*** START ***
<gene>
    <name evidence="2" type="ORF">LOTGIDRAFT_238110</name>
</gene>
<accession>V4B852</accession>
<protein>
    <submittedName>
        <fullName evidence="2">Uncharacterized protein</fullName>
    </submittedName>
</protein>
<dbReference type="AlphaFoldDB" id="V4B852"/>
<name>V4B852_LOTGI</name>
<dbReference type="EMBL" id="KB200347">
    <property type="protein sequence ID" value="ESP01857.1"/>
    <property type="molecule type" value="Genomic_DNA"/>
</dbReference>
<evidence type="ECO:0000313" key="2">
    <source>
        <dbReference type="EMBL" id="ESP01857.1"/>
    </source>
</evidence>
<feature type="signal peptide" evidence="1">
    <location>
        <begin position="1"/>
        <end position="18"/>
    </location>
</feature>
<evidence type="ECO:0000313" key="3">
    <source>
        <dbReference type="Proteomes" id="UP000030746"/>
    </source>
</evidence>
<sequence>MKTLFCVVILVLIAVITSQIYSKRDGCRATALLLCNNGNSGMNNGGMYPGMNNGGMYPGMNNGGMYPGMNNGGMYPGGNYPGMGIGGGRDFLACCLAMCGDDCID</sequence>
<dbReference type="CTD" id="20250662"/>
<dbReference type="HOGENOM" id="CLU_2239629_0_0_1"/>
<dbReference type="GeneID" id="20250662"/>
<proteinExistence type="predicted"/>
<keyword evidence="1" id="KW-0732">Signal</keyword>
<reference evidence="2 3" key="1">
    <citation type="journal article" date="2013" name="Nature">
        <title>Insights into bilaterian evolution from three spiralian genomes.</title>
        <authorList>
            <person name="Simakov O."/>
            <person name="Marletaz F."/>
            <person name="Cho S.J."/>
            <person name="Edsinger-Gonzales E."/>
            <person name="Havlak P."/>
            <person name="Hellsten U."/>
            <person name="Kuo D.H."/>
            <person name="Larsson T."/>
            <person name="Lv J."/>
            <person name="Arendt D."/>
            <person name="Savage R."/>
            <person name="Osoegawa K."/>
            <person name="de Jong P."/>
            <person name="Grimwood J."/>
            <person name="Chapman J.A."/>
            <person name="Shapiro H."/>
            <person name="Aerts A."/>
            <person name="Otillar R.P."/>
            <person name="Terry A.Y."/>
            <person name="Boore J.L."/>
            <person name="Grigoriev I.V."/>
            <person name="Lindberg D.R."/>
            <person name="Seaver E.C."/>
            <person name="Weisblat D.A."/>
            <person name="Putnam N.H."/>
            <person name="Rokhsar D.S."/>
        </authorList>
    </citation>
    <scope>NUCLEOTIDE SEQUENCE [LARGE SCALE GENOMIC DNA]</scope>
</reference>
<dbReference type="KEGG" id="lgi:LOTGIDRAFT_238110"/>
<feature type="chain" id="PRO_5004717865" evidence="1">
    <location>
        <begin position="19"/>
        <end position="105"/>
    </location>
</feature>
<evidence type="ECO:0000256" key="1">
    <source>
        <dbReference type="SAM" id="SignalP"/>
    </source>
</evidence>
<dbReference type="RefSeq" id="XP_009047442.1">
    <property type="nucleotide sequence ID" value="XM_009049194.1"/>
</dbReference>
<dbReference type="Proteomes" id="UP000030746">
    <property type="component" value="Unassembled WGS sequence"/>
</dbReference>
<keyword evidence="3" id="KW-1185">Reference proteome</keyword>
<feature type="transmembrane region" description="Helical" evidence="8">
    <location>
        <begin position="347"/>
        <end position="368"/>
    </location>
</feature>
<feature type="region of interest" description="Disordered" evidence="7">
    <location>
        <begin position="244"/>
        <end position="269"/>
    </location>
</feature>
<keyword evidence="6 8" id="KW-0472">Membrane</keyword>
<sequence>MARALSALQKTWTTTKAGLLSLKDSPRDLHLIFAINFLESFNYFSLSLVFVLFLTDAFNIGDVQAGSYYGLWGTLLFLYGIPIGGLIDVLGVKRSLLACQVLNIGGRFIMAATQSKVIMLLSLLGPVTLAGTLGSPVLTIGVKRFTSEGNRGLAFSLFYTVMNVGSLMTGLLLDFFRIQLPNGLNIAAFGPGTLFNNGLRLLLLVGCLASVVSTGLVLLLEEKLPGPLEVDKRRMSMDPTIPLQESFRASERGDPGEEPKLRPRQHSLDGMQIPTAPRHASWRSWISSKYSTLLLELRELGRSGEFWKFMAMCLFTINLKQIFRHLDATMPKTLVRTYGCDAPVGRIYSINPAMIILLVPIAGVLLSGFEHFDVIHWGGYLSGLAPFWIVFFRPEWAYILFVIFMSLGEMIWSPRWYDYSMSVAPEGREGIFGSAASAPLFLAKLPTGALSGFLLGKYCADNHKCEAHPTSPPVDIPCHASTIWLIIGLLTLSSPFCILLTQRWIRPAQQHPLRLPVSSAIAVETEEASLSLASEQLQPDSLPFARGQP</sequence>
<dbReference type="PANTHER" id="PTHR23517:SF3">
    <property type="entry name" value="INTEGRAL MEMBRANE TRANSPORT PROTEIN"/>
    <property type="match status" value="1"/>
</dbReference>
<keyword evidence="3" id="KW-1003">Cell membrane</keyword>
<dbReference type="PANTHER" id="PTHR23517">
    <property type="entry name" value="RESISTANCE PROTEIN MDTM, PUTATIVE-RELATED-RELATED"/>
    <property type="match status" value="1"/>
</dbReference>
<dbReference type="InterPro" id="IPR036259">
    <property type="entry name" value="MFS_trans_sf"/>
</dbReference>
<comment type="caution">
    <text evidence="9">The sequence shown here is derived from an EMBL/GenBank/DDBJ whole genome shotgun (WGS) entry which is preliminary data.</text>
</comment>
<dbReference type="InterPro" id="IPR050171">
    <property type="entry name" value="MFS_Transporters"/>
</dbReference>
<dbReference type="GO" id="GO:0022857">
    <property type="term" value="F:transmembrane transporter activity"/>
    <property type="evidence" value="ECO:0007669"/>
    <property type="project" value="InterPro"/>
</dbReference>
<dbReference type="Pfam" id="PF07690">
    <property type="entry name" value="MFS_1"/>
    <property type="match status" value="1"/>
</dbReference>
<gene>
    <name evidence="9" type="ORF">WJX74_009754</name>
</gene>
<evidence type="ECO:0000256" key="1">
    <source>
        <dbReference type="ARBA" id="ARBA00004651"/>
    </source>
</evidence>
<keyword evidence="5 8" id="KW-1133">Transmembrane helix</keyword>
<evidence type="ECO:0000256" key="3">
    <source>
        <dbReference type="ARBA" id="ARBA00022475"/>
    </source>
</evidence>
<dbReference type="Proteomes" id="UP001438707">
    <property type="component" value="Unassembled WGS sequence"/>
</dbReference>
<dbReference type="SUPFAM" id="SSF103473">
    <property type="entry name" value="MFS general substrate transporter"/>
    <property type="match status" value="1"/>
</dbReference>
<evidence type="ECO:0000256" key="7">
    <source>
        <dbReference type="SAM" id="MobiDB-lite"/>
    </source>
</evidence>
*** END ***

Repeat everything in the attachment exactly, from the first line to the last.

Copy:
<gene>
    <name evidence="2" type="ORF">LOTGIDRAFT_238110</name>
</gene>
<accession>V4B852</accession>
<protein>
    <submittedName>
        <fullName evidence="2">Uncharacterized protein</fullName>
    </submittedName>
</protein>
<dbReference type="AlphaFoldDB" id="V4B852"/>
<name>V4B852_LOTGI</name>
<dbReference type="EMBL" id="KB200347">
    <property type="protein sequence ID" value="ESP01857.1"/>
    <property type="molecule type" value="Genomic_DNA"/>
</dbReference>
<evidence type="ECO:0000313" key="2">
    <source>
        <dbReference type="EMBL" id="ESP01857.1"/>
    </source>
</evidence>
<feature type="signal peptide" evidence="1">
    <location>
        <begin position="1"/>
        <end position="18"/>
    </location>
</feature>
<evidence type="ECO:0000313" key="3">
    <source>
        <dbReference type="Proteomes" id="UP000030746"/>
    </source>
</evidence>
<sequence>MKTLFCVVILVLIAVITSQIYSKRDGCRATALLLCNNGNSGMNNGGMYPGMNNGGMYPGMNNGGMYPGMNNGGMYPGGNYPGMGIGGGRDFLACCLAMCGDDCID</sequence>
<dbReference type="CTD" id="20250662"/>
<dbReference type="HOGENOM" id="CLU_2239629_0_0_1"/>
<dbReference type="GeneID" id="20250662"/>
<proteinExistence type="predicted"/>
<keyword evidence="1" id="KW-0732">Signal</keyword>
<reference evidence="2 3" key="1">
    <citation type="journal article" date="2013" name="Nature">
        <title>Insights into bilaterian evolution from three spiralian genomes.</title>
        <authorList>
            <person name="Simakov O."/>
            <person name="Marletaz F."/>
            <person name="Cho S.J."/>
            <person name="Edsinger-Gonzales E."/>
            <person name="Havlak P."/>
            <person name="Hellsten U."/>
            <person name="Kuo D.H."/>
            <person name="Larsson T."/>
            <person name="Lv J."/>
            <person name="Arendt D."/>
            <person name="Savage R."/>
            <person name="Osoegawa K."/>
            <person name="de Jong P."/>
            <person name="Grimwood J."/>
            <person name="Chapman J.A."/>
            <person name="Shapiro H."/>
            <person name="Aerts A."/>
            <person name="Otillar R.P."/>
            <person name="Terry A.Y."/>
            <person name="Boore J.L."/>
            <person name="Grigoriev I.V."/>
            <person name="Lindberg D.R."/>
            <person name="Seaver E.C."/>
            <person name="Weisblat D.A."/>
            <person name="Putnam N.H."/>
            <person name="Rokhsar D.S."/>
        </authorList>
    </citation>
    <scope>NUCLEOTIDE SEQUENCE [LARGE SCALE GENOMIC DNA]</scope>
</reference>
<dbReference type="KEGG" id="lgi:LOTGIDRAFT_238110"/>
<feature type="chain" id="PRO_5004717865" evidence="1">
    <location>
        <begin position="19"/>
        <end position="105"/>
    </location>
</feature>
<evidence type="ECO:0000256" key="1">
    <source>
        <dbReference type="SAM" id="SignalP"/>
    </source>
</evidence>
<dbReference type="RefSeq" id="XP_009047442.1">
    <property type="nucleotide sequence ID" value="XM_009049194.1"/>
</dbReference>
<dbReference type="Proteomes" id="UP000030746">
    <property type="component" value="Unassembled WGS sequence"/>
</dbReference>
<keyword evidence="3" id="KW-1185">Reference proteome</keyword>
<feature type="transmembrane region" description="Helical" evidence="8">
    <location>
        <begin position="347"/>
        <end position="368"/>
    </location>
</feature>
<feature type="region of interest" description="Disordered" evidence="7">
    <location>
        <begin position="244"/>
        <end position="269"/>
    </location>
</feature>
<keyword evidence="6 8" id="KW-0472">Membrane</keyword>
<sequence>MARALSALQKTWTTTKAGLLSLKDSPRDLHLIFAINFLESFNYFSLSLVFVLFLTDAFNIGDVQAGSYYGLWGTLLFLYGIPIGGLIDVLGVKRSLLACQVLNIGGRFIMAATQSKVIMLLSLLGPVTLAGTLGSPVLTIGVKRFTSEGNRGLAFSLFYTVMNVGSLMTGLLLDFFRIQLPNGLNIAAFGPGTLFNNGLRLLLLVGCLASVVSTGLVLLLEEKLPGPLEVDKRRMSMDPTIPLQESFRASERGDPGEEPKLRPRQHSLDGMQIPTAPRHASWRSWISSKYSTLLLELRELGRSGEFWKFMAMCLFTINLKQIFRHLDATMPKTLVRTYGCDAPVGRIYSINPAMIILLVPIAGVLLSGFEHFDVIHWGGYLSGLAPFWIVFFRPEWAYILFVIFMSLGEMIWSPRWYDYSMSVAPEGREGIFGSAASAPLFLAKLPTGALSGFLLGKYCADNHKCEAHPTSPPVDIPCHASTIWLIIGLLTLSSPFCILLTQRWIRPAQQHPLRLPVSSAIAVETEEASLSLASEQLQPDSLPFARGQP</sequence>
<dbReference type="PANTHER" id="PTHR23517:SF3">
    <property type="entry name" value="INTEGRAL MEMBRANE TRANSPORT PROTEIN"/>
    <property type="match status" value="1"/>
</dbReference>
<keyword evidence="3" id="KW-1003">Cell membrane</keyword>
<dbReference type="PANTHER" id="PTHR23517">
    <property type="entry name" value="RESISTANCE PROTEIN MDTM, PUTATIVE-RELATED-RELATED"/>
    <property type="match status" value="1"/>
</dbReference>
<dbReference type="InterPro" id="IPR036259">
    <property type="entry name" value="MFS_trans_sf"/>
</dbReference>
<comment type="caution">
    <text evidence="9">The sequence shown here is derived from an EMBL/GenBank/DDBJ whole genome shotgun (WGS) entry which is preliminary data.</text>
</comment>
<dbReference type="InterPro" id="IPR050171">
    <property type="entry name" value="MFS_Transporters"/>
</dbReference>
<dbReference type="GO" id="GO:0022857">
    <property type="term" value="F:transmembrane transporter activity"/>
    <property type="evidence" value="ECO:0007669"/>
    <property type="project" value="InterPro"/>
</dbReference>
<dbReference type="Pfam" id="PF07690">
    <property type="entry name" value="MFS_1"/>
    <property type="match status" value="1"/>
</dbReference>
<gene>
    <name evidence="9" type="ORF">WJX74_009754</name>
</gene>
<evidence type="ECO:0000256" key="1">
    <source>
        <dbReference type="ARBA" id="ARBA00004651"/>
    </source>
</evidence>
<keyword evidence="5 8" id="KW-1133">Transmembrane helix</keyword>
<evidence type="ECO:0000256" key="3">
    <source>
        <dbReference type="ARBA" id="ARBA00022475"/>
    </source>
</evidence>
<dbReference type="Proteomes" id="UP001438707">
    <property type="component" value="Unassembled WGS sequence"/>
</dbReference>
<dbReference type="SUPFAM" id="SSF103473">
    <property type="entry name" value="MFS general substrate transporter"/>
    <property type="match status" value="1"/>
</dbReference>
<evidence type="ECO:0000256" key="7">
    <source>
        <dbReference type="SAM" id="MobiDB-lite"/>
    </source>
</evidence>